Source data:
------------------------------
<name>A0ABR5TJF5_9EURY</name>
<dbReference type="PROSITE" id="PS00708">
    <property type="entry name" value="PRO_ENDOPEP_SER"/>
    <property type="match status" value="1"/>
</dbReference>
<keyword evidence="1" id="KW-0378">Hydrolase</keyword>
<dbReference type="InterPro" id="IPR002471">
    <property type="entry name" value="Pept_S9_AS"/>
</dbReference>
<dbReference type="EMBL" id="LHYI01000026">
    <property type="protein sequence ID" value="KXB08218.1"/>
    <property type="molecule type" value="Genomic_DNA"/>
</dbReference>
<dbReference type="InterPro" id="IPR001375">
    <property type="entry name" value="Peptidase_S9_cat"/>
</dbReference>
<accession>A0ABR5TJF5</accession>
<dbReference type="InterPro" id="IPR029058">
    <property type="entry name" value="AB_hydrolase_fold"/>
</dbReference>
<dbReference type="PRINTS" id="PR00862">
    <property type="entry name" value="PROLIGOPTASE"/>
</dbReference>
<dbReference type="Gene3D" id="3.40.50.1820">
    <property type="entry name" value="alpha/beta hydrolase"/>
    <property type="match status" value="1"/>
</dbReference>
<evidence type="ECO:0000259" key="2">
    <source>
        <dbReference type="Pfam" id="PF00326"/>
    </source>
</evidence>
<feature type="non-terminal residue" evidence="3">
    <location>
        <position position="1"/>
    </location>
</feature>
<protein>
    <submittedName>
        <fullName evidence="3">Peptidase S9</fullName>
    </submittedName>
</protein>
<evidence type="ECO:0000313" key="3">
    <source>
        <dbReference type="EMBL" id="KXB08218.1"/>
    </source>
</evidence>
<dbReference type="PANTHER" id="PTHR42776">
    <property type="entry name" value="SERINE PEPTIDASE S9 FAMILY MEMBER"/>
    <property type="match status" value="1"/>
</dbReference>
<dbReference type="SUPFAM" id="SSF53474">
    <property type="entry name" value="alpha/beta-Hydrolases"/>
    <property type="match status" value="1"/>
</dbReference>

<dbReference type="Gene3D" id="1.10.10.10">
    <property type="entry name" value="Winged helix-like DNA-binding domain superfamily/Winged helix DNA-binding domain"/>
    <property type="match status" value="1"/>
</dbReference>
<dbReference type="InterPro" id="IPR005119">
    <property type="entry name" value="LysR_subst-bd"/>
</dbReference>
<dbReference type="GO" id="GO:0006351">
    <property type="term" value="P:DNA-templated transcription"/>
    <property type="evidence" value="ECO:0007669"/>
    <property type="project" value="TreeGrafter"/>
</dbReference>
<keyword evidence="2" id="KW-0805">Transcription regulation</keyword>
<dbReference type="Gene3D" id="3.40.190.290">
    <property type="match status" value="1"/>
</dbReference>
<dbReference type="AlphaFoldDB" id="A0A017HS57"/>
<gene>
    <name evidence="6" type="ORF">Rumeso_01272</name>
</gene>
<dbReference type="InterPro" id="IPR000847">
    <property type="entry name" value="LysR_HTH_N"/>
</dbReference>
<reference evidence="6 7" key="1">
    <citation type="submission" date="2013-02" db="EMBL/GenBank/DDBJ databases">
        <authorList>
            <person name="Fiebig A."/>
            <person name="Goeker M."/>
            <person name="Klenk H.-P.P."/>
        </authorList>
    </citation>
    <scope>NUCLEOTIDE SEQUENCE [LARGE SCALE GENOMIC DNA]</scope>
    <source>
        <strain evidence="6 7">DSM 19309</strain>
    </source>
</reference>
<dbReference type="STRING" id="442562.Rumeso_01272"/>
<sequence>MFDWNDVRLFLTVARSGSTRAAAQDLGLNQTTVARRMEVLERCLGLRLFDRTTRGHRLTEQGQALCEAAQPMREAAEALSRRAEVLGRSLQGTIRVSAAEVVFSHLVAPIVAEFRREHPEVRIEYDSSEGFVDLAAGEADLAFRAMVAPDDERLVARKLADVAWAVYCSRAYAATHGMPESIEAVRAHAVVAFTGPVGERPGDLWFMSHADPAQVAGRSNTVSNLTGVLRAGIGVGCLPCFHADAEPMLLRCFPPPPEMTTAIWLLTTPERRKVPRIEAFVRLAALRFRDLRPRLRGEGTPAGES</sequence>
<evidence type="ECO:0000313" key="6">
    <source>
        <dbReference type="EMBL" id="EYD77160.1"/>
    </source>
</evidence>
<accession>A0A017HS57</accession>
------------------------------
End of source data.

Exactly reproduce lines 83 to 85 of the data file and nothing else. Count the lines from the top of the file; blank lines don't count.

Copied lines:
            <person name="Goeker M."/>
            <person name="Klenk H.-P.P."/>
        </authorList>